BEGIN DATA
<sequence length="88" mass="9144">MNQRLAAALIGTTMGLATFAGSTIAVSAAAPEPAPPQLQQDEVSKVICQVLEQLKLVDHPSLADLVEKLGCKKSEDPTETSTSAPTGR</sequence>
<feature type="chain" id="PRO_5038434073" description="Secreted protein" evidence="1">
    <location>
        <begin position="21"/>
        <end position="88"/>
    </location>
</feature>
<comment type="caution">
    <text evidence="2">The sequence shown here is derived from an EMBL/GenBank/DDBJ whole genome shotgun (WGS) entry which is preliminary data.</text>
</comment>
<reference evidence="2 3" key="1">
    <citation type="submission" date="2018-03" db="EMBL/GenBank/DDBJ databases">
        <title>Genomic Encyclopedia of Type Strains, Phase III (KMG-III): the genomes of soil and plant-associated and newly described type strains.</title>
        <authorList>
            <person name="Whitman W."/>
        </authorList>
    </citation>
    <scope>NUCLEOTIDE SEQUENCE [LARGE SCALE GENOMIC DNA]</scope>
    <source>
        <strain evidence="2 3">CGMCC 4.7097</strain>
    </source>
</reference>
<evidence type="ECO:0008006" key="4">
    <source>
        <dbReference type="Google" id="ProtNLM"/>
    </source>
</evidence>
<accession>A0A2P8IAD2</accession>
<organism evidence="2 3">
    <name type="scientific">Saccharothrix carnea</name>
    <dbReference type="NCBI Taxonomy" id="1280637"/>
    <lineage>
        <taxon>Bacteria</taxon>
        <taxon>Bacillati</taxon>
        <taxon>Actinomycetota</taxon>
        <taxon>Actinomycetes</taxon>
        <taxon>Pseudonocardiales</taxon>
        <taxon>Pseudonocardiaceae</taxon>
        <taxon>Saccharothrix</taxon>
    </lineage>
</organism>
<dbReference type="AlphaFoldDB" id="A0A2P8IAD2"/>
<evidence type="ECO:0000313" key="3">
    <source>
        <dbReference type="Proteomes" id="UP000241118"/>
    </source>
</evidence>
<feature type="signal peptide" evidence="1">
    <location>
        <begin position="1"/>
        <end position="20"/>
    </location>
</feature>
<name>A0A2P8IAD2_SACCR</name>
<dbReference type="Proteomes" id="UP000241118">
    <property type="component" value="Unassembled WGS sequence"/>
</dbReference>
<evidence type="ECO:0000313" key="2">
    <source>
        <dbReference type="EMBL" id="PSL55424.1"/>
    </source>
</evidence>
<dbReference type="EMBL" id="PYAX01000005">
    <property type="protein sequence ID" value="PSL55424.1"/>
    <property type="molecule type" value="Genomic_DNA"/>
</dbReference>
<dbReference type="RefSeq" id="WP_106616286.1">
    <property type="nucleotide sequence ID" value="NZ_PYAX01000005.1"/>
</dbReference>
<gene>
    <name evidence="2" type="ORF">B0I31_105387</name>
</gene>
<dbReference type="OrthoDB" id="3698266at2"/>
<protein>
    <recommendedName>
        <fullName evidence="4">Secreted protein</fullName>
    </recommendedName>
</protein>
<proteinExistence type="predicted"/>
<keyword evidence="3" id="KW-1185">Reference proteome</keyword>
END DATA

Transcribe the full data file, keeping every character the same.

<sequence length="88" mass="9144">MNQRLAAALIGTTMGLATFAGSTIAVSAAAPEPAPPQLQQDEVSKVICQVLEQLKLVDHPSLADLVEKLGCKKSEDPTETSTSAPTGR</sequence>
<feature type="chain" id="PRO_5038434073" description="Secreted protein" evidence="1">
    <location>
        <begin position="21"/>
        <end position="88"/>
    </location>
</feature>
<comment type="caution">
    <text evidence="2">The sequence shown here is derived from an EMBL/GenBank/DDBJ whole genome shotgun (WGS) entry which is preliminary data.</text>
</comment>
<reference evidence="2 3" key="1">
    <citation type="submission" date="2018-03" db="EMBL/GenBank/DDBJ databases">
        <title>Genomic Encyclopedia of Type Strains, Phase III (KMG-III): the genomes of soil and plant-associated and newly described type strains.</title>
        <authorList>
            <person name="Whitman W."/>
        </authorList>
    </citation>
    <scope>NUCLEOTIDE SEQUENCE [LARGE SCALE GENOMIC DNA]</scope>
    <source>
        <strain evidence="2 3">CGMCC 4.7097</strain>
    </source>
</reference>
<evidence type="ECO:0008006" key="4">
    <source>
        <dbReference type="Google" id="ProtNLM"/>
    </source>
</evidence>
<accession>A0A2P8IAD2</accession>
<organism evidence="2 3">
    <name type="scientific">Saccharothrix carnea</name>
    <dbReference type="NCBI Taxonomy" id="1280637"/>
    <lineage>
        <taxon>Bacteria</taxon>
        <taxon>Bacillati</taxon>
        <taxon>Actinomycetota</taxon>
        <taxon>Actinomycetes</taxon>
        <taxon>Pseudonocardiales</taxon>
        <taxon>Pseudonocardiaceae</taxon>
        <taxon>Saccharothrix</taxon>
    </lineage>
</organism>
<dbReference type="AlphaFoldDB" id="A0A2P8IAD2"/>
<evidence type="ECO:0000313" key="3">
    <source>
        <dbReference type="Proteomes" id="UP000241118"/>
    </source>
</evidence>
<feature type="signal peptide" evidence="1">
    <location>
        <begin position="1"/>
        <end position="20"/>
    </location>
</feature>
<name>A0A2P8IAD2_SACCR</name>
<dbReference type="Proteomes" id="UP000241118">
    <property type="component" value="Unassembled WGS sequence"/>
</dbReference>
<evidence type="ECO:0000313" key="2">
    <source>
        <dbReference type="EMBL" id="PSL55424.1"/>
    </source>
</evidence>
<dbReference type="EMBL" id="PYAX01000005">
    <property type="protein sequence ID" value="PSL55424.1"/>
    <property type="molecule type" value="Genomic_DNA"/>
</dbReference>
<dbReference type="RefSeq" id="WP_106616286.1">
    <property type="nucleotide sequence ID" value="NZ_PYAX01000005.1"/>
</dbReference>
<gene>
    <name evidence="2" type="ORF">B0I31_105387</name>
</gene>
<dbReference type="OrthoDB" id="3698266at2"/>
<protein>
    <recommendedName>
        <fullName evidence="4">Secreted protein</fullName>
    </recommendedName>
</protein>
<proteinExistence type="predicted"/>
<keyword evidence="3" id="KW-1185">Reference proteome</keyword>